When it comes to frustrations with Gospel Doctrine class, one problem is that we don’t pay a lot of attention to context, and we like to casually shoe-horn modern doctrinal concepts or concerns into any old bit of verse that seems to relate. This is really only made possible by ignoring context, and not reading. For example, I wrote this in 2007.
I happened to be home once last year during a lesson on some chapters from Isaiah. The teacher did a decent job, but the comments all tended in one direction. By typical Gospel Doctrine standards, it was probably quite good. But afterwards, as I walked out, one man I know well asked me, “Why didn’t you say anything about Isaiah?”
“We didn’t talk about Isaiah.” I replied. “We selected some phrases in Isaiah that evoked familiar and current LDS principles, discussed those, and then decided that’s what Isaiah was really talking about in the first place. My Hebrew and ancient Near Eastern studies are irrelevant to that kind of discussion.”
I’ve recently been reading Christian Smith’s The Bible Made Impossible: Why Biblicism is Not a Truly Evangelical Reading of Scripture. He argues that “biblicism,” a strong current of thought in Evangelicalism right now, which combines a highly elevated view of scripture, fundamentalist approaches, ideas of inerrancy, and other things, is unsustainable. Moreover, it’s not “truly Evangelical.” I don’t care about that so much; rather, he points out how in practice, biblicist evangelicals don’t actually follow what they claim to embrace.
For example, in a fascinating ethnographic study of actual Bible reading in an evangelical church, titled How the Bible Works: An Anthropological Study of Evangelical Biblicism, Brian Malley reveals that biblicist expectations are routinely overridden by a variety of practices that are problematic for biblicist theory. In Malley’s study, evangelical readers focused much less on interpreting the actual meaning of the biblical texts than or simply establishing a “transitivity” between the text and the readers’ already existent beliefs. In other words, the proper biblicist logic of scriptural authority that is often not employed is this: “The Bible teaches propositional content X; I should believe and obey what the Bible teaches; therefore, I believe and obey propositional content X.” Instead, the logic that is often actually employed is more like this: “I already believe, think, or feel Y; the Bible contains an idea that seems to relate to Y; therefore my belief, thought, or feeling of Y is “”biblically” confirmed.” This routinely required no genuine theological connection to what texts actually said, but rather merely established that some connection or other could be made. General hermeneutical principles were never referenced to attempt to resolved disagreements about what scripture teaches. What often counted as the best interpretation of any biblical passage was not what the text itself teaches, but instead simply what felt “relevant” to the reader’s life. Biblical readers elaborated a variety of possible meanings of the text, and brought in many considerations from beyond the text, until they hit on one meaning that struck them as most relevant for their personal experiences, at which point they stopped reading and effectively declared their interpretation complete. Authorial intent was often displaced in devotional readings, for instance, by various meanings that happen to “speak to” different readers, depending on their particular situations. (Emphasis added)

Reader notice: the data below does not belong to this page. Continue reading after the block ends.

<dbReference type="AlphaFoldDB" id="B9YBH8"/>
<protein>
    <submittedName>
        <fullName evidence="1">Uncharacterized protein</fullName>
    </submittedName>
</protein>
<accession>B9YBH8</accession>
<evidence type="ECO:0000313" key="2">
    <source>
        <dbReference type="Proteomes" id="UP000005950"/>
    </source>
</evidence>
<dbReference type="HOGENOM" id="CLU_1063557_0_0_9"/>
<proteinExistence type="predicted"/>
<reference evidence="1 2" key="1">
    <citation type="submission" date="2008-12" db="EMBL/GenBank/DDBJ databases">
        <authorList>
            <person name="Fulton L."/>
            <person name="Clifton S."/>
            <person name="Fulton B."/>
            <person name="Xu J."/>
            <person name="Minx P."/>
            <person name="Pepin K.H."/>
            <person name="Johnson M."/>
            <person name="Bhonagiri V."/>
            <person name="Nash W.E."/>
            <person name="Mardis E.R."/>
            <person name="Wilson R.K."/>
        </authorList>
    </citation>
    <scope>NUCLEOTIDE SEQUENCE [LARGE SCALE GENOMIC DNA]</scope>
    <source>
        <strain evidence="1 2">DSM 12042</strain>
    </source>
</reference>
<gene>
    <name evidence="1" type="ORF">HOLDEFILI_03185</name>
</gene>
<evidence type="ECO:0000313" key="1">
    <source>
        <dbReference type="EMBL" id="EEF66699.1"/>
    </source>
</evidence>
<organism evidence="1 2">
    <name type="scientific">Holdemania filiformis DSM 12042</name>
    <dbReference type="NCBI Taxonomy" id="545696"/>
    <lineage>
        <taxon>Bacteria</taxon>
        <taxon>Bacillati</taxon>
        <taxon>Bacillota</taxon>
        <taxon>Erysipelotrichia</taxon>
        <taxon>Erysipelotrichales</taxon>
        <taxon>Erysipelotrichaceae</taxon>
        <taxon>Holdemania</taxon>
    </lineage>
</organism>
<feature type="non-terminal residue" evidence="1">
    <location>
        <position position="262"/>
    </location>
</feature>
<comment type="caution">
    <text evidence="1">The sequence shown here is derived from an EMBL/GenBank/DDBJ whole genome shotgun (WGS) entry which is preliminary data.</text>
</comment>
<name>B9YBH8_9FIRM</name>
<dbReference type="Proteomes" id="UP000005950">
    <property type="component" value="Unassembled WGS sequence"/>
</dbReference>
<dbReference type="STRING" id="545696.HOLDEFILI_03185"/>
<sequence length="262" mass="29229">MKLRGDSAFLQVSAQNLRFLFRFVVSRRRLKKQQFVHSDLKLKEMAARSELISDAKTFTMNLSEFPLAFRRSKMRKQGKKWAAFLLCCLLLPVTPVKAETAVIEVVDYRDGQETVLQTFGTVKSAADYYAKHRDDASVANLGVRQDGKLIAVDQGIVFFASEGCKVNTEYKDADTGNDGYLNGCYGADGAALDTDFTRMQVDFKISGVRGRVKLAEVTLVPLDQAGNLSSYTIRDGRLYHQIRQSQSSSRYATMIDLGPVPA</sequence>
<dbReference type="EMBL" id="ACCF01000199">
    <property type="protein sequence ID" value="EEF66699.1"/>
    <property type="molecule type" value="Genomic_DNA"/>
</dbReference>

In practice at the lay level, however, tradition seems to overrule scripture virtually every time.
Previous posts of mine on
- the power of tradition- The Philosophies of Men, Mingled with Monopoly
- the tensions and structure of authority in the LDS Church
- Faith, Revelation, and Jewish Parallels (where I also talk about Protestant influence on Mormon thought)
- The Old Testament, Scripture, Apostles, the Priesthood Ban, and Theological Diversity: Calibrating our Expectations
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